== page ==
Set in in an abandoned medical university, Crowswood, the player wakes up under mysterious circumstances trapped in some twisted experiment. It’s 1966 and the university has been abandoned since an incident occurred in 1947. The incident left students missing and people insane. Finding out what happened is only part of your quest, the other is escaping.
Escaping is not easy, as you must solve puzzles to move to new areas, and once everything is going good you are transported to another area to start again. Keeping you imprisoned is the mad scientist who is using you as part of an experiment, and he doesn’t make it easy. The Crow’s Eye is a first person horror puzzle game with more mystery and puzzle than horror. Its got good points and bad, but overall it’s a challenging experiment with a disconnect from the protagonist. At times it even feels clichéd in environment and antagonist. The good parts of the game are the puzzles and uncovering the mystery of Crowswood.
Though it is suppose to be horror, it doesn’t do the fear factor too well. However, there is an element of psychological mind games and I did come across terrors that will attack and drain health. Otherwise its not that scary. After the initial jolt from the first terror the game became predictable. Moving doors and strange green gas, for example, clued me in that something something was about to jump out.
The dark macabre style of the environment is the key to the horror here. A dark medical university built what looks to be in the late 19th century can give a creepy feeling, add some creaks and ominous organ music you have the makings of a scary game. However, it just feels clichéd as a horror environment that it doesn’t scare. Crashing vents and being locked in rooms doesn’t quite do it. As far as a horror game, it’s underwhelming. The mad scientist cackles and says mad scientist stuff, again clichéd. Looking beyond the under-performing scares, there is a mystery involved that can keep you playing, plus the puzzles and bizarre happenings.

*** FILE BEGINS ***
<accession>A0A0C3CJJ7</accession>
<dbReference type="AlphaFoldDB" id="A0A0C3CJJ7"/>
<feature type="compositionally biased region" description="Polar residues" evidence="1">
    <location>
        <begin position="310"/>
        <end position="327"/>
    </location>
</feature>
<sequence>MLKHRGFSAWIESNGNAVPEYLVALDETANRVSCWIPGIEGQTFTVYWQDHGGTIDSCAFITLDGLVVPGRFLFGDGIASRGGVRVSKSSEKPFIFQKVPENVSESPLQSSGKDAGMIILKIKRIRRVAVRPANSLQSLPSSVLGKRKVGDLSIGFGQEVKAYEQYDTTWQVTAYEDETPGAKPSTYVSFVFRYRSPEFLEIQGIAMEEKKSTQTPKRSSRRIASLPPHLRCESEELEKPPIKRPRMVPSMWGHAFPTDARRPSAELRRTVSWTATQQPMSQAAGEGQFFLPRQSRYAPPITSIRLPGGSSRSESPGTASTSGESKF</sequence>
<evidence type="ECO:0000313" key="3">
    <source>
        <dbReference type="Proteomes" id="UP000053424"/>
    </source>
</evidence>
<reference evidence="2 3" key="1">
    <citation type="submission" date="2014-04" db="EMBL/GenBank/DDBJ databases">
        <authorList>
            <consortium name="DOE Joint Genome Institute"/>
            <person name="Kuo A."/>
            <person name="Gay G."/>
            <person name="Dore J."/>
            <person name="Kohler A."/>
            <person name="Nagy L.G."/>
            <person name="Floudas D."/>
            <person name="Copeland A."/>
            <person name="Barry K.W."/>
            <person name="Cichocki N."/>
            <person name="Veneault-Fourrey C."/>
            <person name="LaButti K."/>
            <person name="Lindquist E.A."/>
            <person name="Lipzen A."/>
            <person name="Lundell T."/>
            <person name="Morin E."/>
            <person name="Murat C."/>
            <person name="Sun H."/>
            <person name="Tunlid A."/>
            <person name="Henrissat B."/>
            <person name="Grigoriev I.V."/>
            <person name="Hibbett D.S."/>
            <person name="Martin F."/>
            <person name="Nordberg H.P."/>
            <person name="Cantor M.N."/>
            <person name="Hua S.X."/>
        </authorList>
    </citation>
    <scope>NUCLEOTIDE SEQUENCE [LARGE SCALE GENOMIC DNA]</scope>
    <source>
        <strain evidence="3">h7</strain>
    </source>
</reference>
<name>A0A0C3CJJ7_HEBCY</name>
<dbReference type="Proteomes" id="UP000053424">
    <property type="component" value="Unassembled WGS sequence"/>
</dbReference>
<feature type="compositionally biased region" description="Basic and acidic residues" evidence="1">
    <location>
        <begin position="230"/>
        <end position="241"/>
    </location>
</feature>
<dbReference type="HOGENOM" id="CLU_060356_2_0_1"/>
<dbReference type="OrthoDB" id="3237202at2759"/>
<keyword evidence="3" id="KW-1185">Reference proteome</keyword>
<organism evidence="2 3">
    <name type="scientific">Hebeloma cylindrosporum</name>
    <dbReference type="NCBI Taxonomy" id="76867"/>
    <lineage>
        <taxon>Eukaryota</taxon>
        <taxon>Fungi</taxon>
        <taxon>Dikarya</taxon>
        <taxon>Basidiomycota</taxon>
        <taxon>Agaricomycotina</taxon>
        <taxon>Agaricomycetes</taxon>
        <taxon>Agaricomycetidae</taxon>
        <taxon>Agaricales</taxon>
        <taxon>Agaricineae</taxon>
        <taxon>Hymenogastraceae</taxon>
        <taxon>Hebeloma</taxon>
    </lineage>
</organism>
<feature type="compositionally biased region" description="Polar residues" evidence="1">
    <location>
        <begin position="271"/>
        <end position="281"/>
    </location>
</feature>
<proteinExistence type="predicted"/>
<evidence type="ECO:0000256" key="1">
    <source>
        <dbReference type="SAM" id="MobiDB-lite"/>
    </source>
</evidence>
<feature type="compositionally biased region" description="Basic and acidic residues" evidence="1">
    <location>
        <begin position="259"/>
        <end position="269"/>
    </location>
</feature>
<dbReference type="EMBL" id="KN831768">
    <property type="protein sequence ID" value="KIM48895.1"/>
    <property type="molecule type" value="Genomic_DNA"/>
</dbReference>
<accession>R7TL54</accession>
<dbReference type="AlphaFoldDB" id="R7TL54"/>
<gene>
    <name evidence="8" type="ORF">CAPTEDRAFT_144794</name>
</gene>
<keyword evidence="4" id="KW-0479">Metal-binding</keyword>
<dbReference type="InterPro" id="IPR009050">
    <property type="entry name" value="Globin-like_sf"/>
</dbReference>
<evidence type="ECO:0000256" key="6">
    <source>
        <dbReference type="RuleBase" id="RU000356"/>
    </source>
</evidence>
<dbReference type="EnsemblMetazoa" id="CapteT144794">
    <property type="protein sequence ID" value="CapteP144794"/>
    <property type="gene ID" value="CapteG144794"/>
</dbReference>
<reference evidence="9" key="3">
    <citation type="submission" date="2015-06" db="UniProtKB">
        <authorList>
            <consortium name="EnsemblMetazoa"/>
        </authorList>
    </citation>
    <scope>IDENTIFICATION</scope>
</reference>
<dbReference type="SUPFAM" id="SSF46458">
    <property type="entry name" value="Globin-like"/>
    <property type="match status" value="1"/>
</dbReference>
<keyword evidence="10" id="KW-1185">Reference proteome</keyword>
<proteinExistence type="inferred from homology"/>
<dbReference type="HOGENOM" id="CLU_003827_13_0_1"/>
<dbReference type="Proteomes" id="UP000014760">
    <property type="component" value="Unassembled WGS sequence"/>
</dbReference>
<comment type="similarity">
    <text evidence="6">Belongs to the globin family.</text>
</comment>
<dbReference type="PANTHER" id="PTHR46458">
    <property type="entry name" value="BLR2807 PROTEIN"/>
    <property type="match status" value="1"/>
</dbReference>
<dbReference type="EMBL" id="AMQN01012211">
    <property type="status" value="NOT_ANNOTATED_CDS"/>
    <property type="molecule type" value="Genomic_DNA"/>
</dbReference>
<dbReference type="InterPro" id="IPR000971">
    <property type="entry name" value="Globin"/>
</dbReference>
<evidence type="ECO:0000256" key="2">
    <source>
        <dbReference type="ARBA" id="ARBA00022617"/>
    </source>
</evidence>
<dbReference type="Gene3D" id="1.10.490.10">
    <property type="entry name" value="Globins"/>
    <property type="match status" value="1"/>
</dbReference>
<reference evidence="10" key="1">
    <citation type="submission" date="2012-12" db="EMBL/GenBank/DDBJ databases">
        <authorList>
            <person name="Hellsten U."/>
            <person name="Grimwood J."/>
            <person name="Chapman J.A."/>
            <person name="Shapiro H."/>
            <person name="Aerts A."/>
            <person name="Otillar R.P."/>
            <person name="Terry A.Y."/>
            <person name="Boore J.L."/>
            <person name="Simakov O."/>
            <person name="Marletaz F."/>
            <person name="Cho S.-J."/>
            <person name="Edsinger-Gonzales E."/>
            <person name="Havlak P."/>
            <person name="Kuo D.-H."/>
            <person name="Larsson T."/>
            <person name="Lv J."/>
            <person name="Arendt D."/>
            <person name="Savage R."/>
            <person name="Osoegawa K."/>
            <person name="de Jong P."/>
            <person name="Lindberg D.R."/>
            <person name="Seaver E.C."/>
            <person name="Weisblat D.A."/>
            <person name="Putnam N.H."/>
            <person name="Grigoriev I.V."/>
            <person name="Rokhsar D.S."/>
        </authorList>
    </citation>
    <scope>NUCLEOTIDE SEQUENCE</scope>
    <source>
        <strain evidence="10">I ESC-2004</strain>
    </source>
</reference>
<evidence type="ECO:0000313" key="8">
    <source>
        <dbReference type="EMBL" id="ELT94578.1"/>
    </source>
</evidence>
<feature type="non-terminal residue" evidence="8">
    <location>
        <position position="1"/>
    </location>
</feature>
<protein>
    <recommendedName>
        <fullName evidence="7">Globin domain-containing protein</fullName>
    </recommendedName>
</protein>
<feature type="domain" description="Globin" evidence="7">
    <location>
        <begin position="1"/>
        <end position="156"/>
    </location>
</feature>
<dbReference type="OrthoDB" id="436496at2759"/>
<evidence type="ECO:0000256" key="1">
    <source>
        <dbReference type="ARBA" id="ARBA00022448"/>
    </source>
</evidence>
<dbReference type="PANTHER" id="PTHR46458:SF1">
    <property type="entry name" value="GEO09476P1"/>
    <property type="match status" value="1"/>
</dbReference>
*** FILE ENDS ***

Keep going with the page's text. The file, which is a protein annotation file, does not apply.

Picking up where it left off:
The university for the most part looks late 19th and early 20th century. However, there are areas that do not belong; they have an element of cold war bunker, to an odd future looking room, and rooms with moving levels and gears. At one moment you are running around rooms and crawling through vents trying to escape, then all of sudden you enter a room and a bright light hits and you are transported to an unrelated location. Are you even in the university anymore? Is it a dream? Whatever occurs, you need to figure out how to get back to your original location. The scientist provides tools to escape but the puzzles don’t make it easy. For instance the moving level room where you also have to jump over shafts requires use of adrenaline to give yourself a boost of speed and the ability to leap long distances. Just to get past the strange green gas you have to solve a box puzzle in a futuristic room to get the gas mask. Grabbing keys can have consequences as well, and it becomes a game of wits, ingenuity, and thinking of the solution.
Beyond the puzzles to solve, part of the larger mystery is piecing together what happened twenty years before. Clues are offered throughout the game in the form of voice recordings and letters. It’s also the only way to know the story of the game because at the beginning nothing is told. From the recordings and letters you find out that the game follows the tale of a private detective, Benjamin Bennett, as he investigates the disappearance of Students from the Crowswood Medical University in 1947. There is also a Dr. Holtwick that is involved with an experiment that drove people mad. It wasn’t just the madness, people also began vanishing. What became of the students and the cause of the madness is a big part of this game, as long as players continue to collect the letters and listen to the tapes. Some of the tapes are personal and you begin to understand the toll this investigation took on Bennett.
For gameplay, I really had to play this game past the first areas to know how this was going to be. I am glad I didn’t give up, which almost happened. The first part is boring with so few puzzles to solve and as mentioned above it didn’t feel like a horror game. Just walking around with a lighter in this dark abandoned university with no clue about what is going on. However, the game picks up once you find your way to the lower floor and the really mysterious rooms appear. Solving puzzles becomes a part of life.